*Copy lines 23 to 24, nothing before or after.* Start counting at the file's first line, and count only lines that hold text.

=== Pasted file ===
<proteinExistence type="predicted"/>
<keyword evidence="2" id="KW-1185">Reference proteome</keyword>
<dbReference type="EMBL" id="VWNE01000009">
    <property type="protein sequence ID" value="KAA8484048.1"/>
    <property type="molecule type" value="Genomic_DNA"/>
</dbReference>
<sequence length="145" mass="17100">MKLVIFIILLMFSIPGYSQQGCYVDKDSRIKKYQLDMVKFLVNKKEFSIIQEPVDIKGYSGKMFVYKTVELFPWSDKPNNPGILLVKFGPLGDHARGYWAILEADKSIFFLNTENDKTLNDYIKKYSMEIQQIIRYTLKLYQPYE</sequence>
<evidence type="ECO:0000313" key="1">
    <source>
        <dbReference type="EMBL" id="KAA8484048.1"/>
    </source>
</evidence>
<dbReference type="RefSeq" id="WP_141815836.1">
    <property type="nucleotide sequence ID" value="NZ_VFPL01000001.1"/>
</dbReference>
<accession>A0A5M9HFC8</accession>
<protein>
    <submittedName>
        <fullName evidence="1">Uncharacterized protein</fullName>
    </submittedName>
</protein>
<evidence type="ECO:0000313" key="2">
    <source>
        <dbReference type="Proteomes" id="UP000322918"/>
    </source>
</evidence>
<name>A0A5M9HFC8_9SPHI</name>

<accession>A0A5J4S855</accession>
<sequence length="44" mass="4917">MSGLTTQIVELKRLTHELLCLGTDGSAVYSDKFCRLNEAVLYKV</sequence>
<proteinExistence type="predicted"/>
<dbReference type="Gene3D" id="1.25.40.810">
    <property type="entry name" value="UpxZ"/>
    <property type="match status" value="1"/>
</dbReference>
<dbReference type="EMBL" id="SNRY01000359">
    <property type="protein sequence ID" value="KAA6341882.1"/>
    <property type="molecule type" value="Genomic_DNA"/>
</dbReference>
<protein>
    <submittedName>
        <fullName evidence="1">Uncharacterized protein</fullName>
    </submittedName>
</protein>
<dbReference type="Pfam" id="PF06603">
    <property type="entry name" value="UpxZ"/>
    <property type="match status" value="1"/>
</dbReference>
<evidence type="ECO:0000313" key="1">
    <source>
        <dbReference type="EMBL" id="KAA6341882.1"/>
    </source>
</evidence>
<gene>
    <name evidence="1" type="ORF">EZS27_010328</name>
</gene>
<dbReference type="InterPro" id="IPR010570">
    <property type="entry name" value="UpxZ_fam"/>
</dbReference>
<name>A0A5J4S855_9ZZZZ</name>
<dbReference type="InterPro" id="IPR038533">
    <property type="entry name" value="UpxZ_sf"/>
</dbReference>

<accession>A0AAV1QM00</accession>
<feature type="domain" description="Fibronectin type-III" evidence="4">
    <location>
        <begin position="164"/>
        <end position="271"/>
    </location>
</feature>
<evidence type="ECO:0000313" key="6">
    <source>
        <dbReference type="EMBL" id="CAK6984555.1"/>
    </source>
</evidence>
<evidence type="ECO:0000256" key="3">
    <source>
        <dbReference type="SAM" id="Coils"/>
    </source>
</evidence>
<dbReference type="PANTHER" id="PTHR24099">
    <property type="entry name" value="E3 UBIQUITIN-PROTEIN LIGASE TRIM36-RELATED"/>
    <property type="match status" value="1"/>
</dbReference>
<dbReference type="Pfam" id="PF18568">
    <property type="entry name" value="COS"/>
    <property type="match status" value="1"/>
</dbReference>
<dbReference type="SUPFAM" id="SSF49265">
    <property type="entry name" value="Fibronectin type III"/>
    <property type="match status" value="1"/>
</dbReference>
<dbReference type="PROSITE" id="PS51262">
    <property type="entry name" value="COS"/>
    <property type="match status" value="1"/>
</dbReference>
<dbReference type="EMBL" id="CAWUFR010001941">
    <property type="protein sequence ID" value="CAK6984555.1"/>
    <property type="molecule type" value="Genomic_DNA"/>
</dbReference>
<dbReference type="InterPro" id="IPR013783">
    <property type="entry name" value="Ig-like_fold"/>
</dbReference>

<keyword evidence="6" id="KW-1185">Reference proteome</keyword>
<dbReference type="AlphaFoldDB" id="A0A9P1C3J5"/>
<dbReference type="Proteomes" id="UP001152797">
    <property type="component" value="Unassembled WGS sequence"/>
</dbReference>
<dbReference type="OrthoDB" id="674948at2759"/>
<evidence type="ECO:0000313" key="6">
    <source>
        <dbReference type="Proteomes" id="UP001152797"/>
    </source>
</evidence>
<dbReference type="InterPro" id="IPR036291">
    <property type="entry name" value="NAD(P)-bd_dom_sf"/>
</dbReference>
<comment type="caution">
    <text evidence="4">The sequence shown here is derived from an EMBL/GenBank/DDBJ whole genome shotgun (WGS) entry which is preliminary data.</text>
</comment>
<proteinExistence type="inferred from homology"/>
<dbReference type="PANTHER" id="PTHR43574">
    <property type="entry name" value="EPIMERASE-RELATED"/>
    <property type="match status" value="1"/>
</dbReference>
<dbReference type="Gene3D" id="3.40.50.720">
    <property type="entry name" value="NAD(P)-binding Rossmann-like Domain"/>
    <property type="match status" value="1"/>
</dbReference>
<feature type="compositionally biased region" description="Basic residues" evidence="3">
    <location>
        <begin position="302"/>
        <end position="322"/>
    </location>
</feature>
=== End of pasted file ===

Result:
    <source>
        <dbReference type="Proteomes" id="UP000322918"/>